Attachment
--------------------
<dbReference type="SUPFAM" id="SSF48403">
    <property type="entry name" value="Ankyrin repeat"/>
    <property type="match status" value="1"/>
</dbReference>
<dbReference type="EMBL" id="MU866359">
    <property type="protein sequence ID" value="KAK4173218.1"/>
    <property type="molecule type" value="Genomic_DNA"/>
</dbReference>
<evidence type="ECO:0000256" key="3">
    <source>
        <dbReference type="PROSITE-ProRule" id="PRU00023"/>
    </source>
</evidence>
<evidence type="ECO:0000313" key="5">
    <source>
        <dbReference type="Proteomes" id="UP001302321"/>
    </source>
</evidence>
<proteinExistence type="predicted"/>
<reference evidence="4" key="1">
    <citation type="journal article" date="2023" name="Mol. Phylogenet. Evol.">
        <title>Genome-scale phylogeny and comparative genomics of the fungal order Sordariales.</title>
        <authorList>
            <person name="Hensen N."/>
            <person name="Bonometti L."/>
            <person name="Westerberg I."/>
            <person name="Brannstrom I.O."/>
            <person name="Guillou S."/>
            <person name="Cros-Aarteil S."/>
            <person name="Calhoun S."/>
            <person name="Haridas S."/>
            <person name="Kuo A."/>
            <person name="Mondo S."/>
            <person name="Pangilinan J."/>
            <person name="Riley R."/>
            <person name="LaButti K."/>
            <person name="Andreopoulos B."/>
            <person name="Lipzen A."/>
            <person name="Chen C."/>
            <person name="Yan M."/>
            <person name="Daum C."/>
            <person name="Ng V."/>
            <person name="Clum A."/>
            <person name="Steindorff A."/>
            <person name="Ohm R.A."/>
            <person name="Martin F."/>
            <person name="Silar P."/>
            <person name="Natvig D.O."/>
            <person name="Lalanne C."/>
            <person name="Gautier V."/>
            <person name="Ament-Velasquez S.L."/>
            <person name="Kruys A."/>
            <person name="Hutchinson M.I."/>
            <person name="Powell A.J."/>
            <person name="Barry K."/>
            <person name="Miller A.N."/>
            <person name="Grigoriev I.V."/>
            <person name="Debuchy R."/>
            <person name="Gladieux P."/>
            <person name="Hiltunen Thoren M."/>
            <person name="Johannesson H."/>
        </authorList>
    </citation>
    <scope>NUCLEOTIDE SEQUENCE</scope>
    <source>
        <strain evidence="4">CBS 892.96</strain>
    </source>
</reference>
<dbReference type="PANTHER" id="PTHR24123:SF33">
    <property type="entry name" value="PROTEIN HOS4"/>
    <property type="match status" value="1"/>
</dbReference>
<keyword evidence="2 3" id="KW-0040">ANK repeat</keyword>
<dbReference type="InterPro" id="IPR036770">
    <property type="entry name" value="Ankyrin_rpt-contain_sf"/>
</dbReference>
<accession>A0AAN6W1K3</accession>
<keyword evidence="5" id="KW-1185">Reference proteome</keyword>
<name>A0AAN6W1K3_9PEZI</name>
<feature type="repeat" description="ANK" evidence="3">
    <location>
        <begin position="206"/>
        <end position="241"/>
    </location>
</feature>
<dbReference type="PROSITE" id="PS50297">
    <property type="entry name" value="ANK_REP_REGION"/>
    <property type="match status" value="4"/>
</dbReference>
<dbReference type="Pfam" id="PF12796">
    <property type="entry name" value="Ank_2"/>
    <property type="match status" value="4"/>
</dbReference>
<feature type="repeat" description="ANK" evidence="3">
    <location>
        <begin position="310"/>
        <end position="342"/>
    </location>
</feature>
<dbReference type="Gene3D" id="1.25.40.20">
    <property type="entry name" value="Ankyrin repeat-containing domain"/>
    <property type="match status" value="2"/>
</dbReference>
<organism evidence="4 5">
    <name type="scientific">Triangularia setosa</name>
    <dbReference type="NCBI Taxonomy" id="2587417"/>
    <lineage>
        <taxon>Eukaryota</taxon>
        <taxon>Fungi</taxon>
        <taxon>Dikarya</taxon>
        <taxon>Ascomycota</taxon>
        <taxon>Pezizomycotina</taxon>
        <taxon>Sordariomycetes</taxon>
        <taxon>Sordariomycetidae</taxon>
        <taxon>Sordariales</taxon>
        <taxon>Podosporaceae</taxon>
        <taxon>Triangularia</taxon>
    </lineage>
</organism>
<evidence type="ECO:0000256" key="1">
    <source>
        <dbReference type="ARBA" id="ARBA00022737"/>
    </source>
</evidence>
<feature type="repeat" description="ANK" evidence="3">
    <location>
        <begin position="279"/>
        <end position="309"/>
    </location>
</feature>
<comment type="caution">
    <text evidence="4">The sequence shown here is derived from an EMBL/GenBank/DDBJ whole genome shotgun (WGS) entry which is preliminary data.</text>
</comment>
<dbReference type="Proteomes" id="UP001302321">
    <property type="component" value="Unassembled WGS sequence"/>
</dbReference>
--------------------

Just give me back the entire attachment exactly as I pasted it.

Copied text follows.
<dbReference type="SUPFAM" id="SSF48403">
    <property type="entry name" value="Ankyrin repeat"/>
    <property type="match status" value="1"/>
</dbReference>
<dbReference type="EMBL" id="MU866359">
    <property type="protein sequence ID" value="KAK4173218.1"/>
    <property type="molecule type" value="Genomic_DNA"/>
</dbReference>
<evidence type="ECO:0000256" key="3">
    <source>
        <dbReference type="PROSITE-ProRule" id="PRU00023"/>
    </source>
</evidence>
<evidence type="ECO:0000313" key="5">
    <source>
        <dbReference type="Proteomes" id="UP001302321"/>
    </source>
</evidence>
<proteinExistence type="predicted"/>
<reference evidence="4" key="1">
    <citation type="journal article" date="2023" name="Mol. Phylogenet. Evol.">
        <title>Genome-scale phylogeny and comparative genomics of the fungal order Sordariales.</title>
        <authorList>
            <person name="Hensen N."/>
            <person name="Bonometti L."/>
            <person name="Westerberg I."/>
            <person name="Brannstrom I.O."/>
            <person name="Guillou S."/>
            <person name="Cros-Aarteil S."/>
            <person name="Calhoun S."/>
            <person name="Haridas S."/>
            <person name="Kuo A."/>
            <person name="Mondo S."/>
            <person name="Pangilinan J."/>
            <person name="Riley R."/>
            <person name="LaButti K."/>
            <person name="Andreopoulos B."/>
            <person name="Lipzen A."/>
            <person name="Chen C."/>
            <person name="Yan M."/>
            <person name="Daum C."/>
            <person name="Ng V."/>
            <person name="Clum A."/>
            <person name="Steindorff A."/>
            <person name="Ohm R.A."/>
            <person name="Martin F."/>
            <person name="Silar P."/>
            <person name="Natvig D.O."/>
            <person name="Lalanne C."/>
            <person name="Gautier V."/>
            <person name="Ament-Velasquez S.L."/>
            <person name="Kruys A."/>
            <person name="Hutchinson M.I."/>
            <person name="Powell A.J."/>
            <person name="Barry K."/>
            <person name="Miller A.N."/>
            <person name="Grigoriev I.V."/>
            <person name="Debuchy R."/>
            <person name="Gladieux P."/>
            <person name="Hiltunen Thoren M."/>
            <person name="Johannesson H."/>
        </authorList>
    </citation>
    <scope>NUCLEOTIDE SEQUENCE</scope>
    <source>
        <strain evidence="4">CBS 892.96</strain>
    </source>
</reference>
<dbReference type="PANTHER" id="PTHR24123:SF33">
    <property type="entry name" value="PROTEIN HOS4"/>
    <property type="match status" value="1"/>
</dbReference>
<keyword evidence="2 3" id="KW-0040">ANK repeat</keyword>
<dbReference type="InterPro" id="IPR036770">
    <property type="entry name" value="Ankyrin_rpt-contain_sf"/>
</dbReference>
<accession>A0AAN6W1K3</accession>
<keyword evidence="5" id="KW-1185">Reference proteome</keyword>
<name>A0AAN6W1K3_9PEZI</name>
<feature type="repeat" description="ANK" evidence="3">
    <location>
        <begin position="206"/>
        <end position="241"/>
    </location>
</feature>
<dbReference type="PROSITE" id="PS50297">
    <property type="entry name" value="ANK_REP_REGION"/>
    <property type="match status" value="4"/>
</dbReference>
<dbReference type="Pfam" id="PF12796">
    <property type="entry name" value="Ank_2"/>
    <property type="match status" value="4"/>
</dbReference>
<feature type="repeat" description="ANK" evidence="3">
    <location>
        <begin position="310"/>
        <end position="342"/>
    </location>
</feature>
<dbReference type="Gene3D" id="1.25.40.20">
    <property type="entry name" value="Ankyrin repeat-containing domain"/>
    <property type="match status" value="2"/>
</dbReference>
<organism evidence="4 5">
    <name type="scientific">Triangularia setosa</name>
    <dbReference type="NCBI Taxonomy" id="2587417"/>
    <lineage>
        <taxon>Eukaryota</taxon>
        <taxon>Fungi</taxon>
        <taxon>Dikarya</taxon>
        <taxon>Ascomycota</taxon>
        <taxon>Pezizomycotina</taxon>
        <taxon>Sordariomycetes</taxon>
        <taxon>Sordariomycetidae</taxon>
        <taxon>Sordariales</taxon>
        <taxon>Podosporaceae</taxon>
        <taxon>Triangularia</taxon>
    </lineage>
</organism>
<evidence type="ECO:0000256" key="1">
    <source>
        <dbReference type="ARBA" id="ARBA00022737"/>
    </source>
</evidence>
<feature type="repeat" description="ANK" evidence="3">
    <location>
        <begin position="279"/>
        <end position="309"/>
    </location>
</feature>
<comment type="caution">
    <text evidence="4">The sequence shown here is derived from an EMBL/GenBank/DDBJ whole genome shotgun (WGS) entry which is preliminary data.</text>
</comment>
<dbReference type="Proteomes" id="UP001302321">
    <property type="component" value="Unassembled WGS sequence"/>
</dbReference>